The second season of “Iron Fist” was better than the first, especially its storytelling. It also helped that the season introduced the Daughters of the Dragon, the name that Colleen Wing and Misty Knight use when they team up. At the end of the season, Danny gives the power of the Iron Fist to Colleen, who he believes is more worthy and would put it to better use. One of the final scenes of the series is Colleen preparing to fight criminals in an alleyway as the new Iron Fist, complete with a glowing katana blade.
In addition to the power-hungry John Walker, Sam and Bucky also have to content with an international group of terrorists called the Flag Smashers. The Flag Smashers want to return the world to how it was following the Blip, when Thanos snapped half of all life out of existence. While their theology wasn’t all that flawed, the ends didn’t justify the means — ie committing mass murder.
Although the show only lasted two seasons, Fox’s “The Gifted” shed a new light on the world of the X-Men. Centered around the Strucker family, who discover that their teen children are mutants and go on the run from the government, the show featured the live-action introductions of several X-Men characters. Blink, Polaris, Thunderbird, Sage, and the Stepford Cuckoos all appeared on this high-octane series, with most being part of the “mutant underground” (basically, a stand-in team for the X-Men). “The Gifted” put a “normal” everyday family in the middle of a political and ideological war between mutants and humans.
The second season of “The Gifted” introduced a new Hellfire Club, an organization dedicated to mutant supremacy no matter what the cost. Several members of the mutant underground, including Polaris and Sage, eventually join the Club in order to take a more aggressive approach to defending mutants. Reeva Payge, the ruthless leader of the organization, went to all sorts of deadly lengths to ensure that mutants would be seen as the superior race to humans. Much like Karli Morgenthau, Reeva’s unquenchable thirst for power ultimately leads to her own demise.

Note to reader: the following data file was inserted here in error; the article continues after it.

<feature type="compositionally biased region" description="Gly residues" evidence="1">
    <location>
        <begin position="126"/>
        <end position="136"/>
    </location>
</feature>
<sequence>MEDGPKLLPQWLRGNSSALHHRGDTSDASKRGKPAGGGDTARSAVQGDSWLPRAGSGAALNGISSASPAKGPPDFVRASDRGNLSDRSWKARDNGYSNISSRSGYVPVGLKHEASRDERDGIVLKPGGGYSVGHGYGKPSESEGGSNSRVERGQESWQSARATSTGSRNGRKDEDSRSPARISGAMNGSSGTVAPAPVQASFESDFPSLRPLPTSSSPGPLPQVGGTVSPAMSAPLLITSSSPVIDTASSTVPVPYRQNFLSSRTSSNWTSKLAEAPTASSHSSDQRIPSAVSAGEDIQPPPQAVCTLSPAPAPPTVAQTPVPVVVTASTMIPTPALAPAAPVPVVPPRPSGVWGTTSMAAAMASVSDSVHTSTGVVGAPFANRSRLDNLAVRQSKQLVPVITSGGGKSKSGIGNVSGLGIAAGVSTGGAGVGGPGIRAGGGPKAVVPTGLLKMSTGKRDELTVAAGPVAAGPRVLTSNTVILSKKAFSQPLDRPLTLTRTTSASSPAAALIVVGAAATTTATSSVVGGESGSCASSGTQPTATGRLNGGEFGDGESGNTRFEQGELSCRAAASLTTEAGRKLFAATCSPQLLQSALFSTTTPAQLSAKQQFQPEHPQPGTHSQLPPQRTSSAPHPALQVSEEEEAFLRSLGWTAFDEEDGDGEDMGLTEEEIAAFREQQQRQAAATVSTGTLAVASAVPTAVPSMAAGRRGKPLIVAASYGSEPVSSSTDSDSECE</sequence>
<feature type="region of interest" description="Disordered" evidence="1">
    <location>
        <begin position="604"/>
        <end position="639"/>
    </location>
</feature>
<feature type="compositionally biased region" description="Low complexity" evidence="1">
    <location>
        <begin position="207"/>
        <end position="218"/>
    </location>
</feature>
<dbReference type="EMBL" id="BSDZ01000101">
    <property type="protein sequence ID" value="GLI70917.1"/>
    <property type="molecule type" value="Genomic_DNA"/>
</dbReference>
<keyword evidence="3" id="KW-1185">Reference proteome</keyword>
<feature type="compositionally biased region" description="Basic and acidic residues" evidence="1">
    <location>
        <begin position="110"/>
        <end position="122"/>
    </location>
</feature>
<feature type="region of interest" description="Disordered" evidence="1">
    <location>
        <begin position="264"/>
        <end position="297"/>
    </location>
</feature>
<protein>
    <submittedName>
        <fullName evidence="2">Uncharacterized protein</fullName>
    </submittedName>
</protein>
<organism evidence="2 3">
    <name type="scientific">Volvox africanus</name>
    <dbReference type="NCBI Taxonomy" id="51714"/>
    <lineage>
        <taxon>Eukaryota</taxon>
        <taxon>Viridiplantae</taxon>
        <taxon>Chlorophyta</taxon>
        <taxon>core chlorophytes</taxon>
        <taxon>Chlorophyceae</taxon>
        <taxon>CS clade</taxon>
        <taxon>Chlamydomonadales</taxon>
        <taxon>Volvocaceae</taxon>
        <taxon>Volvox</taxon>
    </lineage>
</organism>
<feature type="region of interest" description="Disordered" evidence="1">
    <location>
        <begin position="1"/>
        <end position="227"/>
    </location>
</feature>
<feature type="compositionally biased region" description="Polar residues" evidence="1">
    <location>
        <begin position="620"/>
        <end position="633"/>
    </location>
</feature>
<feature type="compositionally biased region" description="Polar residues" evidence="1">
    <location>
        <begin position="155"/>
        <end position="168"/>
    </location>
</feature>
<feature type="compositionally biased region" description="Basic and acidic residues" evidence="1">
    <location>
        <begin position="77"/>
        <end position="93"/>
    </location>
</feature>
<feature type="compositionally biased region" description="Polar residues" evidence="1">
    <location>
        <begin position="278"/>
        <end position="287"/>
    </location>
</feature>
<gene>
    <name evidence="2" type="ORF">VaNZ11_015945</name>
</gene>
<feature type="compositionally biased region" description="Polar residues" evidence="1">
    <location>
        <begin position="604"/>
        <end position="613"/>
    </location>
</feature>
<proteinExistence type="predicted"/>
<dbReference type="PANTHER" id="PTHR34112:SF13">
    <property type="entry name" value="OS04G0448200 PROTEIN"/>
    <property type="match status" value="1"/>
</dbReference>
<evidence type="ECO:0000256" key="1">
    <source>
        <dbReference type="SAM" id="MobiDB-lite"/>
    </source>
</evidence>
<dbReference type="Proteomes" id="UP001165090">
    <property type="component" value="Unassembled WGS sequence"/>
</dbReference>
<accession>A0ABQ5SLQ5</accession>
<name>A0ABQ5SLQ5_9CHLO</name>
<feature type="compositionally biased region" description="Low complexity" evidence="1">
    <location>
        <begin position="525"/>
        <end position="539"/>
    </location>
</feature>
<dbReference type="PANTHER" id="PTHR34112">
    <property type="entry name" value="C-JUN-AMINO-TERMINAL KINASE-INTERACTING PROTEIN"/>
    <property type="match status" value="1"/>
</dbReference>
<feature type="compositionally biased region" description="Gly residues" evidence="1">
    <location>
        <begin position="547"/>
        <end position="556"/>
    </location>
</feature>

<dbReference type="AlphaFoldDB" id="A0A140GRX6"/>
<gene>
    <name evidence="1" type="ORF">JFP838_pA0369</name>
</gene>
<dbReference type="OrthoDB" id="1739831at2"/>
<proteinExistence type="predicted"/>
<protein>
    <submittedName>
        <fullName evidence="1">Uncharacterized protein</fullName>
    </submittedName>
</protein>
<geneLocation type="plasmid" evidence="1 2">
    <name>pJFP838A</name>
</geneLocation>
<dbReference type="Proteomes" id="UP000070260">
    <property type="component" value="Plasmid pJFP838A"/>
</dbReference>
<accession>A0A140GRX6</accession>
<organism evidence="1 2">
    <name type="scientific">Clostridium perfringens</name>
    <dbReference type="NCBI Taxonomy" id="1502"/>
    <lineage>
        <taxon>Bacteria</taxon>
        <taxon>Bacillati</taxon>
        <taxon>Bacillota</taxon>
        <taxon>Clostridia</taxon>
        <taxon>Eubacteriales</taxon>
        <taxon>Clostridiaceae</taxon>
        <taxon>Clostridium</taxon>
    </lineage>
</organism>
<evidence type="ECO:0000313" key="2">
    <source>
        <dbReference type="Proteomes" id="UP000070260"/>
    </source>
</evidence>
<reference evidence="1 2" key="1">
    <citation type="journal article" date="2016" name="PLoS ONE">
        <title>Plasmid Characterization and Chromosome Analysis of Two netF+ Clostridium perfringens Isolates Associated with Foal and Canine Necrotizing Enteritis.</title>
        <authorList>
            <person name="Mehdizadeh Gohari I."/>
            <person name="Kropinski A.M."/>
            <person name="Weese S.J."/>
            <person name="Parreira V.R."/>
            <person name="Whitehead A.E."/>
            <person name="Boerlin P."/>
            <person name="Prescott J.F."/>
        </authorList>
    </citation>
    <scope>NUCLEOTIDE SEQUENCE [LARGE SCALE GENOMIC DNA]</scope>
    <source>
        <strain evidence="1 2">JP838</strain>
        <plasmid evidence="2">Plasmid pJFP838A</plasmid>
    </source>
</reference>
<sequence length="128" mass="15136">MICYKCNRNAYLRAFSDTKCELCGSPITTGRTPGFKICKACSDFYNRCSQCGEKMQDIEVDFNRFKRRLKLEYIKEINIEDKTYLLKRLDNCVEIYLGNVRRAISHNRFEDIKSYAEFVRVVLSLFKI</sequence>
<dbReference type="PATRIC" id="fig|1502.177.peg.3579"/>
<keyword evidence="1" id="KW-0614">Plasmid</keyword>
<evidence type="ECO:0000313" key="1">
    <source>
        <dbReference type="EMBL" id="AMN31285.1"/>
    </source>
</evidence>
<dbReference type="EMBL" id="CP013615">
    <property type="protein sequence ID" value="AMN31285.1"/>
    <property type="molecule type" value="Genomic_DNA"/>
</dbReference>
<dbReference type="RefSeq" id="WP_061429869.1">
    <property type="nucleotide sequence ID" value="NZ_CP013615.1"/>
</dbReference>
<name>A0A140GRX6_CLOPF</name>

In “The Falcon and the Winter Soldier,” we were introduced to the Bradley family, which included Isaiah Bradley and Eli Bradley. Isaiah is an African-American Korean War vet who was wrongfully imprisoned and experimented on for 30 years. He is one of the earliest recipients of a super soldier serum prototype, yet his existence was erased from the history books. His grandson, Eli, would eventually grow up to be a member of the Young Avengers in the comic books, adopting the codename Patriot.
The sad fact is that seeing African-American superheroes, much less a whole family of them, is pretty rare in films and on television. However, The CW’s “Black Lightning” features not only the superhero Black Lightning, but his daughters, Jennifer and Anissa, who are heroes as well. Jennifer and Anissa come into their powers throughout the course of the series, with their father helping them hone and perfect their abilities. In turn, the trio form a superhero team of sorts, defending their city of Freeland from crime and violence.
“Black Lightning” ran for four seasons and features a slew of other characters from the DC Comics universe, such as Grace Choi, Painkiller, and Looker. The series is unique in that it is just as much a family drama as it as a superhero action show, making it one of the few successful series to blend the two genres.
As seen in “Captain America: Civil War,” Sam and Bucky became an unlikely but highly entertaining duo, and that same rapport continued through “The Falcon and the Winter Soldier.” Bucky helped Sam finally accept his destiny as Captain America, and Sam helped Bucky open up to people again, wisecracking with each other the whole way.
Cloak and Dagger is another iconic Marvel duo, and were highlighted in their live-action Freeform series. While they primarily went by their civilian names, Tyrone and Tandy, the two teens formed a special bond after rediscovering each other years after they initially met. When they were younger, Tyrone and Tandy were in a car accident that exposed them to chemicals that ended up giving them superpowers. Tyrone suddenly had the ability to teleport and see other people’s fears, while Tandy is able to generate daggers of light and see people’s hopes and desires.
The two worked together to track down whoever was responsible for the accident that gave them their powers, as well as helping others. Season two had the duo working to rescue local girls who were being abducted at an alarming rate and facing off with the villain Mayhem. Cloak and Dagger formed a partnership not unlike Sam and Bucky. Tyrone was the strait-laced, optimistic one; Tandy was the cynical, yet resourceful, one.